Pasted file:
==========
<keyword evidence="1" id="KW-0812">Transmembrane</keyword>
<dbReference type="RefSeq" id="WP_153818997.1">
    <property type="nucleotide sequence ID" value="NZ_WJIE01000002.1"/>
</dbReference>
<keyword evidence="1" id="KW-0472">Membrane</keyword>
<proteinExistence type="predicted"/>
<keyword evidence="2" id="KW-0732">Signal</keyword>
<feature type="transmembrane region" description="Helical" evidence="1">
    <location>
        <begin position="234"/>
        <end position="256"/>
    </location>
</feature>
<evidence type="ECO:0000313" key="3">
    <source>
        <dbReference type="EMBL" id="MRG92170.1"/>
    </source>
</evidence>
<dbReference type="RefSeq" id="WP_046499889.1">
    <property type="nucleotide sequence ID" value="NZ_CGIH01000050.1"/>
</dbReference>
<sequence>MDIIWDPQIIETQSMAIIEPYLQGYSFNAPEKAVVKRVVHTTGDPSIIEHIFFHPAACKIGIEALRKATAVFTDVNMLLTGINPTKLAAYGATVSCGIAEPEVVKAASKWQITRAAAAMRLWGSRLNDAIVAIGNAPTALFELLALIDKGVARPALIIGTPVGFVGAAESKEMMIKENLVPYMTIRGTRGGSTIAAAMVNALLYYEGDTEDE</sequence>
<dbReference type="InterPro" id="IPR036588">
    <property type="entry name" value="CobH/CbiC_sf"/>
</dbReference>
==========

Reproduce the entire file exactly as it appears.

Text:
<keyword evidence="1" id="KW-0812">Transmembrane</keyword>
<dbReference type="RefSeq" id="WP_153818997.1">
    <property type="nucleotide sequence ID" value="NZ_WJIE01000002.1"/>
</dbReference>
<keyword evidence="1" id="KW-0472">Membrane</keyword>
<proteinExistence type="predicted"/>
<keyword evidence="2" id="KW-0732">Signal</keyword>
<feature type="transmembrane region" description="Helical" evidence="1">
    <location>
        <begin position="234"/>
        <end position="256"/>
    </location>
</feature>
<evidence type="ECO:0000313" key="3">
    <source>
        <dbReference type="EMBL" id="MRG92170.1"/>
    </source>
</evidence>
<dbReference type="RefSeq" id="WP_046499889.1">
    <property type="nucleotide sequence ID" value="NZ_CGIH01000050.1"/>
</dbReference>
<sequence>MDIIWDPQIIETQSMAIIEPYLQGYSFNAPEKAVVKRVVHTTGDPSIIEHIFFHPAACKIGIEALRKATAVFTDVNMLLTGINPTKLAAYGATVSCGIAEPEVVKAASKWQITRAAAAMRLWGSRLNDAIVAIGNAPTALFELLALIDKGVARPALIIGTPVGFVGAAESKEMMIKENLVPYMTIRGTRGGSTIAAAMVNALLYYEGDTEDE</sequence>
<dbReference type="InterPro" id="IPR036588">
    <property type="entry name" value="CobH/CbiC_sf"/>
</dbReference>